Wanted: FBI Transparency about Racial Profiling in Arab and Muslim Communities

By Fancher, Mark P. | The Journal of Law in Society, Fall 2013 | Go to article overview

Wanted: FBI Transparency about Racial Profiling in Arab and Muslim Communities


Fancher, Mark P., The Journal of Law in Society


Table of Contents  I.   ORIGINS AND DEVELOPMENT OF RACIAL PROFILING II.  THE LEGAL FRAMEWORK FOR FBI INVESTIGATIONS III. GUIDELINES FOR THE USE OF RACE IN FBI INVESTIGATIONS IV.  THE ACLU'S FREEDOM OF INFORMATION ACT REQUEST V.   THE ACLU SUES FOR ACCESS TO RECORDS VI.  THE FBI'S CREDIBILITY DEFICIT AND THE NEED FOR      TRANSPARENCY VII. CONCLUSION 

Shoshana Hebshi, the daughter of a Saudi father and Jewish mother, endured hours of interrogation and confinement after being forced from a plane, apparently because of her Middle Eastern physical characteristics and the proximity of her seat to South Asian men she did not know. (2) She was able to seek relief in the courts with the assistance of the American Civil Liberties Union of Michigan, (3) but it is likely that many Arabs and Muslims who have become post-September 11th racial profiling targets have neither reported nor challenged the unconstitutional treatment they have endured. (4)

I. ORIGINS AND DEVELOPMENT OF RACIAL PROFILING

Racial profiling in Arab and Muslim communities may be a relatively recent phenomenon, but it occurs on a long historical continuum that has its origins in early American history. The rebellions and resistance of enslaved Africans prompted the enactment of "slave codes" that were designed to deny access to weapons and otherwise suppress insurrection through the careful monitoring and regulation of Africans' movements. (5)

A 1680 Virginia slave law stated, "[N]o Negro or slave may carry arms, such as any club, staff, gun, sword or other weapon, nor go from his owner's plantation without a certificate and then only on necessary occasions; the punishment twenty lashes on the bare back, well laid on." (6) Laws called black codes that were intended to accomplish much the same were enacted after slavery was abolished and racial profiling ultimately became a routine practice within many law enforcement agencies. (7)

Under the leadership of J. Edgar Hoover, the Federal Bureau of Investigation (FBI) elevated racial profiling to new heights. (8) Its "Counter-Intelligence Program" (COINTELPRO) involved not only surveillance of groups organized by race, but also surreptitious opening of mail, illegal break-ins, framed prosecutions and harassment. (9) There have even been allegations that the FBI engaged in assassination. (10) The FBI publicly claimed that it discontinued COINTELPRO in 1971, (11) however, there were reports of comparable conduct by FBI agents and field offices well into the 1980s and 1990s. (12)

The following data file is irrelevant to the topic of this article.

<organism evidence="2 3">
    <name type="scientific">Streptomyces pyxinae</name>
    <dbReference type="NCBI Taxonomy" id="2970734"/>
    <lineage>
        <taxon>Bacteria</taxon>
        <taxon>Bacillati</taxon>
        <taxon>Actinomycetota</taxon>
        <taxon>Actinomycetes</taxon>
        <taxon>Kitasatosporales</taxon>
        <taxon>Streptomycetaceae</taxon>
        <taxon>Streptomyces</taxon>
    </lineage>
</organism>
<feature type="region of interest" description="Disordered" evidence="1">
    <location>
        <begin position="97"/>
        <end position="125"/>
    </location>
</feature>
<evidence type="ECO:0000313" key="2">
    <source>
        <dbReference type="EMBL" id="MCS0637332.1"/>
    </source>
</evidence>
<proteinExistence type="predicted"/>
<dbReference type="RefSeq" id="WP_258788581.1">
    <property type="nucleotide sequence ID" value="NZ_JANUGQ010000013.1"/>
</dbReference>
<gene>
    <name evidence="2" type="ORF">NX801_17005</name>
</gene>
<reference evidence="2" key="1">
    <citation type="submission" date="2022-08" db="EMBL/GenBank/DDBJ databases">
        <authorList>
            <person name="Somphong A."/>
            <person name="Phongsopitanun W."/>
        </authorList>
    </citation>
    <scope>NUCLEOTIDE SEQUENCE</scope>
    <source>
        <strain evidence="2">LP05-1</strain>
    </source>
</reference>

II. THE LEGAL FRAMEWORK, FOR FBI INVESTIGATIONS

The dawn of the 21st century brought with it a terrorist attack on September 11, 2001 that prompted the initiation of federal anti-terrorism measures. (13) The tone set by such legislation carried over into laws and policies that now give the FBI opportunities to engage in practices that have racial implications.

The FBI's investigations are governed by guidelines established by the U.S. Attorney General. (14) In 2008, the Attorney General approved use of the "Domestic Intelligence Operations Guide (DIOG)." (15) While the stated purpose of this document is "... to standardize policy so that criminal, national security, and foreign intelligence investigative activities are consistently and uniformly accomplished whenever possible ...[,]" (16) it can also serve as a handbook of sorts for FBI agents who require information about how the Attorney General's guidelines affect their work.

While "information or an allegation indicating the existence" of a federal crime or threat to national security has been the required basis for "preliminary inquiries" or "preliminary investigations," in 2008, the Attorney General Guidelines authorized investigations called "assessments" that have more lenient requirements. (17) Assessments "require an authorized purpose but not any particular factual predication." (18) A New York Times report showed that the FBI conducted 82,325 assessments between 2009 and 2011, and only 3,315 resulted in sufficient information to open preliminary or full investigations. …

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